In an email exchange with The Arizona Sun Times this week, a Maricopa County Recorder’s office spokesperson may have unwittingly admitted that the county mishandled thousands of ballots from the 2020 general election that one watchdog groups says were accepted after the legal deadline.
Megan Gilbertson, the communications director for the Maricopa County Elections Department (MCED) – a department of the Maricopa County Recorder’s Office – said that the department processed ballots by scanning them into the tabulating machines at MCED before transferring their custody the next day to Runbeck Election Services, which verifies their legitimacy with signature verification.
Maricopa County election officials ignored questions Friday about an 11-page report by an election integrity group that say they discovered 20,500 ballots were received by the Maricopa County Recorder’s office — and subsequently counted — after the legal deadline of 7 p.m. on Election Day, November 3, 2020. Only 934 of those ballots, the groups says, were rejected for lateness. Joe Biden was certified the winner of Arizona by 10,457 votes.
The Arizona Sun Times asked the recorder’s office several questions regarding the ballots, including why they had difficulty producing the ballot receipts for months; why the late ballots were tabulated; whether there were really only 934 ballots rejected for being late; and why there were no records indicating whether ballots received the day after the election were transferred to the Maricopa County Treasurer.
Maricopa County Recorder Stephen Richer, a Republican who has been very public with his opinion that there was no voter fraud in the 2020 presidential election, has formed a PAC to support Republican candidates who also believe there was no voter fraud. Called Pro-Democracy Republicans of Arizona, the only interview he appears to have given about it is to the far left Arizona Mirror.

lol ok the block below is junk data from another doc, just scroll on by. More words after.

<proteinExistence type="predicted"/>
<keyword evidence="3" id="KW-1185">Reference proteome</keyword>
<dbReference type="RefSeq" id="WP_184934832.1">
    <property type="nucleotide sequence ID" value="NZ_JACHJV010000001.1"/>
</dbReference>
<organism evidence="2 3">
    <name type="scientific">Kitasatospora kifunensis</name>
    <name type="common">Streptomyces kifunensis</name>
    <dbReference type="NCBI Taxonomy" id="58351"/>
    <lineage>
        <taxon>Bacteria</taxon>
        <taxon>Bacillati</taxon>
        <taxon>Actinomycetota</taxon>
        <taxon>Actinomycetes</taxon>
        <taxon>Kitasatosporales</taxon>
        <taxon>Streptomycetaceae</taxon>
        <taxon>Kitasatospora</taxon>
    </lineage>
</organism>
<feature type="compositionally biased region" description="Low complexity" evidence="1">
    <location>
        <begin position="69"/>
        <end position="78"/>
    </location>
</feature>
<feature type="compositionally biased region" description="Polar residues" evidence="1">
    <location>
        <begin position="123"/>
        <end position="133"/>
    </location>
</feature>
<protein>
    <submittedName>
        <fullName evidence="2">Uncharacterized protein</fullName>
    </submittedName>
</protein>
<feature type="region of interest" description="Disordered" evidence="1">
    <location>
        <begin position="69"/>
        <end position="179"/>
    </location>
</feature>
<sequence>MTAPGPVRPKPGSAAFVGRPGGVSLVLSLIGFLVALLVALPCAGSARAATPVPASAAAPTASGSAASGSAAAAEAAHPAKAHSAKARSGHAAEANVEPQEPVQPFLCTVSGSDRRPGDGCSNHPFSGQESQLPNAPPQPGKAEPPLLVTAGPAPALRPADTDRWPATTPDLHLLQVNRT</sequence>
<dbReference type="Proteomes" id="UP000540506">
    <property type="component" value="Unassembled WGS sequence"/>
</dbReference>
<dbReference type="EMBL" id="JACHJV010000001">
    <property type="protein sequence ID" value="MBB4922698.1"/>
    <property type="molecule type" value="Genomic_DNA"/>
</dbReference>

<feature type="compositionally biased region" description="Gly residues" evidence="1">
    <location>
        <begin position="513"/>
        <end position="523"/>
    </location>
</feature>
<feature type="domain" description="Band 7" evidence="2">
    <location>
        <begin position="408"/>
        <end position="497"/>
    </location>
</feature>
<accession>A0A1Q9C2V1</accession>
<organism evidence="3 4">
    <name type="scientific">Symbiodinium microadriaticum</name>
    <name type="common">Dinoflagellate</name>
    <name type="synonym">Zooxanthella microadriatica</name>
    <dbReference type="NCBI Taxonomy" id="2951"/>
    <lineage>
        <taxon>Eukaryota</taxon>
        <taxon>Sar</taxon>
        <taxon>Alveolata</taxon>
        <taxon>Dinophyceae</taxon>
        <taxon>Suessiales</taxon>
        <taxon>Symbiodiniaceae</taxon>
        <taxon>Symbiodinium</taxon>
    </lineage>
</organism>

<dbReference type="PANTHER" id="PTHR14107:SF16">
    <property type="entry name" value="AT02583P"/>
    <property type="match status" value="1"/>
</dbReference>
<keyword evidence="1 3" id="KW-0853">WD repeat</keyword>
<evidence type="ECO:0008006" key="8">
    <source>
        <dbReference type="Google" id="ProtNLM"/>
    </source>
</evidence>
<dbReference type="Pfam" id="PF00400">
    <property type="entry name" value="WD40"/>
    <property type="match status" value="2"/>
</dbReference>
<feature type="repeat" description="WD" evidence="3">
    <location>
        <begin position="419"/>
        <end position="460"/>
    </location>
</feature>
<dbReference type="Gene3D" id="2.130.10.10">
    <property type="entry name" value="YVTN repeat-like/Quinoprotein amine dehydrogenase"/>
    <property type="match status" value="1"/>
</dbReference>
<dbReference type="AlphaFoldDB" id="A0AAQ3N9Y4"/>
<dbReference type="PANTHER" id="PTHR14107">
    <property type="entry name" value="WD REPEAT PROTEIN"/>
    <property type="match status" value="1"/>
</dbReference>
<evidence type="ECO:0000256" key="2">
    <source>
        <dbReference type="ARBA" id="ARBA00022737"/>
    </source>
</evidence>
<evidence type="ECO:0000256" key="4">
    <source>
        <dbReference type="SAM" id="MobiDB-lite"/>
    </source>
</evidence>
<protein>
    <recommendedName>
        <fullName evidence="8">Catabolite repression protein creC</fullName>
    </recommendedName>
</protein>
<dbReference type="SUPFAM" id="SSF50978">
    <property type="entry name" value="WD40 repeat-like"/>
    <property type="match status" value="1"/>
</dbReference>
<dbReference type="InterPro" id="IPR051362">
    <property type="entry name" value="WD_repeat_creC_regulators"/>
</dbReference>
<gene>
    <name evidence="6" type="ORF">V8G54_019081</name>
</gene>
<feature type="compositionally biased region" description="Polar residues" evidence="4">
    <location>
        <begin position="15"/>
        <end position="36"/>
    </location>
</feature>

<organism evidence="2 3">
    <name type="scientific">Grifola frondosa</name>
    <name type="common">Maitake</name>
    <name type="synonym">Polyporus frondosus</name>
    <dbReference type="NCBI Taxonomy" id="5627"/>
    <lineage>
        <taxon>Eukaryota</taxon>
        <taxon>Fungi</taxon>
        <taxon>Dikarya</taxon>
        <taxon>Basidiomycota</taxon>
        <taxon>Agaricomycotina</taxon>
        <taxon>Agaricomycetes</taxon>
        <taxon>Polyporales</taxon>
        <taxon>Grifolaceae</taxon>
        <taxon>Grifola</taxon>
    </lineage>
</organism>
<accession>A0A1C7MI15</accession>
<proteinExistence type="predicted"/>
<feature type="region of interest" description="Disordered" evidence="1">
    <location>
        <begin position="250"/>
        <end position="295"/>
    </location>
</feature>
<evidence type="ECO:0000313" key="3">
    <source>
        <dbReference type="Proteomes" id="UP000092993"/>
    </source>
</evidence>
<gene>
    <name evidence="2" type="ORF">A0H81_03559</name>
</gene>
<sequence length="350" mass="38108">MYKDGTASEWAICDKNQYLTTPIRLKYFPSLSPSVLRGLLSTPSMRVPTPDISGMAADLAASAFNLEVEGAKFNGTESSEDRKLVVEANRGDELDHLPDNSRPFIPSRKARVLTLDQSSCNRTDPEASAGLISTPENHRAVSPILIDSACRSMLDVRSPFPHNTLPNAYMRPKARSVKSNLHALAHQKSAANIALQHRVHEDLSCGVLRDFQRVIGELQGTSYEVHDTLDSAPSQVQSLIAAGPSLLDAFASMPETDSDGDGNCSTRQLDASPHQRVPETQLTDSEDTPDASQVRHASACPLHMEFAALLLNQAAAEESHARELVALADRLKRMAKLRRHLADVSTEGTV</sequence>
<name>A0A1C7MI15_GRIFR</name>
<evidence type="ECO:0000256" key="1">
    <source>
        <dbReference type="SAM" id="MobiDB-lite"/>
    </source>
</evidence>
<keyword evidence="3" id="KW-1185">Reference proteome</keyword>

The Arizona Sun Times asked him why he was so opposed to investigating the 2020 election for voter fraud, and he responded, “I was consistently opposed to conspiracy theorist partisans with no election experience doing a review.” He referred The Times to a letter he wrote in August.
In response to the report released last week about the Maricopa County ballot audit, Arizona Attorney General Mark Brnovich’s Election Integrity Unit sent a letter to Maricopa County instructing the recorder and supervisors to preserve all records related to the 2020 election in preparation for litigation. He also sent a letter to the Arizona Senate requesting more information related to the audit.
“The Arizona Senate’s report that was released on Friday raises some serious questions regarding the 2020 election,” Brnovich said in a statement about the letters. “Arizonans can be assured our office will conduct a thorough review of the information we receive.”